Crew, 48, knows all about the need to adapt to changing economic circumstances. He began his career in the coal industry in the 1980s with an apprenticeship as an electrical engineer, before the decline of the industry prompted him to get a degree and move into education. His school — which opened last year in the city centre in a smart modern building bolted on to a reclaimed old metalworks — sets a ‘very high bar’ on discipline, but they have few problems, because the education they offer is exciting.

As well as normal classrooms for the core subjects, there are all manner of design labs, featuring those 3D printers, robotics equipment and traditional lathes. Upstairs, on their Macs, pupils learn computer coding and work on projects designed with the help of the local university. The teachers claim that these pupils will have a head start that can be measured in years when they go into industry as an apprentice or on to university.

Every new type of school has its critics, and the UTC is no exception. It’s accused of skimming talent from other schools. Of all the criticisms of school reform, this is the least persuasive. While school choice makes life more difficult for bureaucrats, Baker’s principle is the same that guided him when setting up city technology colleges in the 1980s, the precursor to the Blair/Gove academies: the point of reform is to change the system so it works for the pupils.

But even in Michael Gove’s Department for Education there is some scepticism about the Baker project. The government’s focus has been on greater academic rigour and on raising standards in traditional schools that take pupils up to 18. It illustrates the paradox of reform: if you let a thousand flowers bloom, some of them will do so in ways you don’t necessarily expect. Contrary to the Gove view, Baker believes that 14 is the best age for pupils to make a choice on the type of school that suits them, rather than locking them into the generalist comprehensive they joined aged 11. Why not, he suggests, have a range of different types of school from 14, with specialisms to suit pupils’ needs? In addition to UTCs there could be purely academic liberal arts colleges. Dare one call them ‘grammar schools’?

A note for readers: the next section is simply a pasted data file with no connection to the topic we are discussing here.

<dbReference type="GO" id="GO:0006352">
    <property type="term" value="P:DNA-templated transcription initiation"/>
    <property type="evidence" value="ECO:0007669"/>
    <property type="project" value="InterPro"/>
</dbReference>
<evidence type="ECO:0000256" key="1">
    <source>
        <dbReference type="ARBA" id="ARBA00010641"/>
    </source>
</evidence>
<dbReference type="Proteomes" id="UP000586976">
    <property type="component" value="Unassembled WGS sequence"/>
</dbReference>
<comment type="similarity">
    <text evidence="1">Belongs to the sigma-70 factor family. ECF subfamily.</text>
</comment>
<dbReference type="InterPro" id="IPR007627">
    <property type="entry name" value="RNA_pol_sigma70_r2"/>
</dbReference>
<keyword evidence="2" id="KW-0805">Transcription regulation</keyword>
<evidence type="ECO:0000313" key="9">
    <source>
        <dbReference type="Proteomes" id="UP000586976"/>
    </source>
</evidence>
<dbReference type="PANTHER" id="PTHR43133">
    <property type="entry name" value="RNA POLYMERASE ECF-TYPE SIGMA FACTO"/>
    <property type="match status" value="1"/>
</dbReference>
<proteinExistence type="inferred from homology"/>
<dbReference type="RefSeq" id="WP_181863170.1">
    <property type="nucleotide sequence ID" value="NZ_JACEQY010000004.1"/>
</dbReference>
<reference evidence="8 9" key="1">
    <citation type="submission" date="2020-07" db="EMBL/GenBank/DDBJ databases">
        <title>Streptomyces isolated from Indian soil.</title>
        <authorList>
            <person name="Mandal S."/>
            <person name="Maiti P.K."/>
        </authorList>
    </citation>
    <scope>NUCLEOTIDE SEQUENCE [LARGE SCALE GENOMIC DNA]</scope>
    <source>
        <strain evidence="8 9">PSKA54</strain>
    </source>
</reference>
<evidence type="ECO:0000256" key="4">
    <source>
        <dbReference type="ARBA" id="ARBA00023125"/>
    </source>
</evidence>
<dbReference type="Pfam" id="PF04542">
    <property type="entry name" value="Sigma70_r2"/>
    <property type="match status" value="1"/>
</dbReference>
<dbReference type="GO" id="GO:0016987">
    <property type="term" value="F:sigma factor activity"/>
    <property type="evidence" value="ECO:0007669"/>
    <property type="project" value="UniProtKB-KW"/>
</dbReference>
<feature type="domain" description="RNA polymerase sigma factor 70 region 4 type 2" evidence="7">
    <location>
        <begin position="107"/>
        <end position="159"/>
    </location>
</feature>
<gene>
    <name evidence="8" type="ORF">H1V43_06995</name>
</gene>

As someone who attended a large concrete comprehensive in the 1980s, I can testify that the purely academic route after 14 is not for everyone. I witnessed the waste of human potential and the pent-up energy, frustration and rage of those who should have been equipped for good jobs being dragooned into classes they hated. So I can see how the UTC offers pupils an exciting alternative.

Baker is on a mission to create schools that produce highly skilled technicians and engineers, of which there is a chronic national shortage. If he succeeds, it will eliminate the problem of ‘neets’, youngsters who are not in education, employment or training. ‘Every student who leaves a UTC will go into a job, an apprenticeship, a higher apprenticeship, or to university,’ says Baker.

The schools may come to stand not only as Baker’s great achievement but as one of this government’s most important initiatives. They will help produce the next generation of bright engineers, inventors, designers, technicians and manufacturers we need to power our way to prosperity in the decades ahead.

As we walk to the station, Baker casts a glance back at Nick Crew’s inspirational institution and says he dares anyone to be gloomy about Britain and its prospects once they have met the pupils and staff of such a school. And he is right. To see UTC Sheffield is to have one’s faith in the country’s future restored.

Iain Martin is a former editor of the Scotsman and the author of Making it Happen: Fred Goodwin, RBS and the Men Who Blew Up the British Economy.